So you thought bleach was only good for laundering eh? Well, so did I... until I discovered otherwise.
Bleach refers to a number of chemicals that remove color, whiten, or disinfect, often via oxidation.
Bleach is sold extremely concentrated and must be diluted to be used safely when disinfecting surfaces and when used to treat drinking water. When disinfecting most surfaces, 1 part bleach to 100 parts water is sufficient for sanitizing; stronger solutions may be used with caution. In an emergency, drinking water can be treated: the ratio of bleach to water for purification is 2 drops of bleach per liter of water or 8 drops of bleach per gallon (3.8L) of water; 1/2 teaspoon bleach per five gallons (19L) of water. If water is cloudy, filter the water before adding the bleach. Let treated water stand covered for 15 minutes before drinking. Additional bleach will not kill more bacteria and can endanger health.
The Many Uses Of Bleach:
- Use (Regular-Clorox) bleach to keep a wooden cutting board free of bacteria. Wash the cutting board in hot, soapy water and rinse thoroughly. Then mix 3 tablespoons bleach with 1 gallon (3.8L), warm water. Soak or brush the solution onto the cutting board, keep it moist for at least 2 minutes, then rinse thoroughly.
- Get rid of stains on wooden cutting boards and butcher-block countertops by soaking a white dishcloth in undiluted bleach, then laying it over the spots for 10 to 15 minutes. Rinse thoroughly or wipe area down with a clean, damp dishcloth.
- Remove odours from your garbage disposal by pouring bleach down the drain. then run hot water for 2 minutes.
- In some regions, it's not uncommon to see flies in the sink of the bathroom or kitchen. These flies live in the drains. To kill flies living in the drain, pour a bit of bleach down the drain on a weekly basis. This will also help prevent odors.
- Porcelain sinks that haven't been cleaned for ages can look good as new by making a solution of equal parts bleach and water. Cover the surface of the sink with a thick layer of paper towels and saturate them with the solution. Remove towels after approximately 5 minutes; rinse sink with clean water. Be sure to wear rubber gloves.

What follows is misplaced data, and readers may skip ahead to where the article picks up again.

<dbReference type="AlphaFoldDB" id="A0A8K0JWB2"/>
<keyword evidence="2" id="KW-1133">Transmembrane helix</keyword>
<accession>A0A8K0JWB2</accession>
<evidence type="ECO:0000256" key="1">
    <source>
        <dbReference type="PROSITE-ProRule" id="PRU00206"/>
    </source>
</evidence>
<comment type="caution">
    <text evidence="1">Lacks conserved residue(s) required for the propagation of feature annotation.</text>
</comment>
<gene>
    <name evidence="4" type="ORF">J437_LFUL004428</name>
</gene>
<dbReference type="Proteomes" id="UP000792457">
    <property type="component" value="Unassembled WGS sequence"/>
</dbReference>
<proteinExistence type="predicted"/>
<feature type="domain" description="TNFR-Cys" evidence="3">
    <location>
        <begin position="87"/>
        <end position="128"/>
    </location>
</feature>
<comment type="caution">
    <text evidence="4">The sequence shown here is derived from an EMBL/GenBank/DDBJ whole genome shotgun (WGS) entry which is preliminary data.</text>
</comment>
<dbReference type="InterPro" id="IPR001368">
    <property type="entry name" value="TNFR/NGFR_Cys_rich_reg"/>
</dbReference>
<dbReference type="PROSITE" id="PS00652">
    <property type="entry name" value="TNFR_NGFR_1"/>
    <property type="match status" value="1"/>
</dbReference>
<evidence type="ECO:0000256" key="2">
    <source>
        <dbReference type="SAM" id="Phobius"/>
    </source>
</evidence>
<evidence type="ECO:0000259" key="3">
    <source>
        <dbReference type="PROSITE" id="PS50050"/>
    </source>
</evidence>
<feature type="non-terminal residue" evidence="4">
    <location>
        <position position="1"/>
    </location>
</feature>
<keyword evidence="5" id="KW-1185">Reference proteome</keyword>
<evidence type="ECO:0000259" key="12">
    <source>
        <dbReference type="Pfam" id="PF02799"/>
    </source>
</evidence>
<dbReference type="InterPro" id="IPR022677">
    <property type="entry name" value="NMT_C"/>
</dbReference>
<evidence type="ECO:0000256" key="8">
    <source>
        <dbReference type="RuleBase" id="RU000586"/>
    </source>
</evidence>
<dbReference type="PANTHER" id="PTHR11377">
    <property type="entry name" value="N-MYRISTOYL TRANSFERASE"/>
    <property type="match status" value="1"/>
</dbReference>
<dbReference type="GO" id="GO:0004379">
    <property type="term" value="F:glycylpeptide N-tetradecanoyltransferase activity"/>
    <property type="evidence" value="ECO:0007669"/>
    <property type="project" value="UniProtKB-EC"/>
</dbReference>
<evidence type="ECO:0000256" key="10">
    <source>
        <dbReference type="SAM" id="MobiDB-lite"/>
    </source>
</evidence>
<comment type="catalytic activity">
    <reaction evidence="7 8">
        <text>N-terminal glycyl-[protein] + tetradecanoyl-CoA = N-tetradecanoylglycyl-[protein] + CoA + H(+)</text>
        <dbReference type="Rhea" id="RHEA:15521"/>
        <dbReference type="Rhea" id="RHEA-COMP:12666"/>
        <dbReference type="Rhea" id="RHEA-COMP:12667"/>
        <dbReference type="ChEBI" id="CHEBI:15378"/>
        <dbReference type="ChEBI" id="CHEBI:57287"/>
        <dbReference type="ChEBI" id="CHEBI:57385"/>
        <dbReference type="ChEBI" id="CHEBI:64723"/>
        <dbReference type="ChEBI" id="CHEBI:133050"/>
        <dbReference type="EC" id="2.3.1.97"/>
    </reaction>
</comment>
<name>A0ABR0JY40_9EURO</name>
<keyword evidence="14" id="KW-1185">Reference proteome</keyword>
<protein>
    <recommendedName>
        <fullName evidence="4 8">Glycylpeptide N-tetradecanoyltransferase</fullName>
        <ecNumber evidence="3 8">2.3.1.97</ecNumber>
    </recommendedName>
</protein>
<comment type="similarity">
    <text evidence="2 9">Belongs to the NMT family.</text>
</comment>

- Soak stained china cups in a mild solution of 1 tablespoon bleach and 1 gallon, (3.8L), water. This will also make glasses and flatware shine.
- Plasticware, especially food containers, often takes on a greasy feeling. Put a capful of bleach in the dishwater with your usual dishwashing liquid. Problem solved!
- Clean grungy caulking around a bathtub or shower. Just mix 3/4 cup bleach with 1 gallon water, then scrub the caulk with a toothbrush dipped in this solution.
- Clean your toilet while you're not even home! Pour 1/4 cup bleach into the bowl, but don't flush the toilet until you return - even days later, so long as you remember to close the bathroom door to keep pets out!
- Revitalize old, smelly sponges by soaking them for 10 minutes in a solution of 3/4 cup bleach and 1 gallon (3.8L), water. Rinse thoroughly afterward.
Health and Home
- To soothe the itch of poison ivy, combine 1 teaspoon bleach with 1 quart of water. Dip a cotton ball in the solution and pat it on the red blotches. For an immediate treatment, swab affected areas with undiluted rubbing alcohol, finish by washing with soap and water.
- To remove fungus that causes athlete's foot, just soak your feet twice a day in a mixture of 1/2 cup bleach per gallon of water. Relief from itching and burning will arrive in no time. (Attention, diabetics: Always consult your doctor before you sak in or apply anything on your feet.)
- Sanitize baby bottles, teethin rings, sippy cups, and feeding spoons with bleach. Mix 1 tablespoon bleach with 1 gallon water and soak the pre-washed items for 2 minutes. Rinse well, drain, and air-dry. (Before draining, pour the solution through each bottle's nipple. Rinse well.)
- For a super whitening mix, dissolve 1/2 cup automatic dishwashing detergent in 1 gallon warm water and add 1/2 cup bleach. Soak whites for 1 to 8 hours (the longer the better), then launder as usual.